Differentiating Between Market Structures Argumentative
- Pages: 5
- Word count: 1159
- Category: Microsoft
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Microsoft is the software giant responsible for bringing Windows operating system to the PC (personal computer). Microsoft is also a known and well respected company in the global market. The tech giant has dominated the computer industry since 1981. Due to the nature of such a huge company, Microsoft has its hands in multiple markets. Microsoft currently competes in file hosting, software, operating systems, and gaming consoles. Unfortunately, each of the afore-mentioned markets differ from one another. For the purpose of this paper, the market that is being chosen concerns the evolvement of Microsoft’s operating systems (OS). Microsoft is the undisputed leader in the market for operating systems. The Microsoft Corporation has produced the majority of operating systems for all PC’s (“Microsoft.com”, n.d.). Market Structures
There are four types of market structures, Monopoly, Perfect Competition, Monopolistic Competition, and Oligopoly. They are differentiated by the number of firms in the industry, barriers to entry, pricing power of the firm, output decisions interdependence, and whether products are homogeneous (Colander, 2013). Monopoly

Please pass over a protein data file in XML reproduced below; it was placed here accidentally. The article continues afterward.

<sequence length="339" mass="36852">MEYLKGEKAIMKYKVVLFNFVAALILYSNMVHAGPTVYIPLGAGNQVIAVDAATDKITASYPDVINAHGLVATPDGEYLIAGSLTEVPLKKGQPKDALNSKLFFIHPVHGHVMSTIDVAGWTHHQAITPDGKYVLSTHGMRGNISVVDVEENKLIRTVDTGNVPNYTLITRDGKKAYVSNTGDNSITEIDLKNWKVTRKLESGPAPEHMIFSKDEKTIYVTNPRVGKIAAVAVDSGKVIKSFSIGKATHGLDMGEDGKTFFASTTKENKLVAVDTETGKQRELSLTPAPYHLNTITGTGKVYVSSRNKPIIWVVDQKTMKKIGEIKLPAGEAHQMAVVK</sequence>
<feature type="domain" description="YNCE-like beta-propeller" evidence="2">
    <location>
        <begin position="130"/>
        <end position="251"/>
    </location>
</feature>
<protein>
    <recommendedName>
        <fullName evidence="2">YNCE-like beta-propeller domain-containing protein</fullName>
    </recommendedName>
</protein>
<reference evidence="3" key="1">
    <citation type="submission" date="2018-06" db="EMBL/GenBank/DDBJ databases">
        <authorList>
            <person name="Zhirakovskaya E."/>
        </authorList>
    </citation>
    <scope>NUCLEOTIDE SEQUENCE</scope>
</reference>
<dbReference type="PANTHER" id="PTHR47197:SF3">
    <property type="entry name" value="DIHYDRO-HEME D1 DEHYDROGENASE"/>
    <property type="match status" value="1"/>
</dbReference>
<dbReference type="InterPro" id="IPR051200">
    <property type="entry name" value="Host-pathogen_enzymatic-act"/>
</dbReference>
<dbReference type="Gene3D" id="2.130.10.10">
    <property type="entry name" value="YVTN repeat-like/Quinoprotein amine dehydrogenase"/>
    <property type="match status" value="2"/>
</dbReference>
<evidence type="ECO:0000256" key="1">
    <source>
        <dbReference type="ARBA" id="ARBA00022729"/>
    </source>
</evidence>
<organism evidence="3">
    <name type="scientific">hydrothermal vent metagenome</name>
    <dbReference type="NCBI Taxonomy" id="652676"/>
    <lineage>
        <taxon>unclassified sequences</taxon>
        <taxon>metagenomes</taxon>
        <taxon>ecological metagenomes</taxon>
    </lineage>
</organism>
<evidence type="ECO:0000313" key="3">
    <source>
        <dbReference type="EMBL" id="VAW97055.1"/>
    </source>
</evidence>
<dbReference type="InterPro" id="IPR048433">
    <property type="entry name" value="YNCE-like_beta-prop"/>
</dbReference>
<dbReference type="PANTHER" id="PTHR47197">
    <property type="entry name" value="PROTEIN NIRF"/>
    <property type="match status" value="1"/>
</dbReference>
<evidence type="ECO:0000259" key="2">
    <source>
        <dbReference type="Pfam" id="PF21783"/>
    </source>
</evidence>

A monopoly is a situation in which there is a single producer or seller of a product for which there are not close substitutes. The most common example of a natural monopoly would be an Electric (power) company. Power companies are characterized by very large costs for their infrastructure making it inefficient to have more than a single firm in a region because of the high cost of duplicating facilities needed to (Colander, 2013).
Perfect competition is described as a market structure where competition us at its greatest possible level. The four key characteristics of perfect competition are multiple firms in the same industry, identical products produced and sold, freedom of entry into and exit from the industry, and perfect knowledge of pricing. A real life market structure considered “perfect competition” would be agriculture such as the growing and selling of fruits and vegetables (Colander, 2013). Monopolistic Competition
Monopolistic competition is a market structure in which there are several or many sellers which each produce similar but slightly differentiated products. The Difference cab be on the basis of color, design, size, taste, fragrance, and etc. Each individual producer can set prices and quantity without affecting the marketplace as a whole. Characteristics of monopolistic competition are similar to both perfect competition and monopoly (Colander, 2013). Oligopoly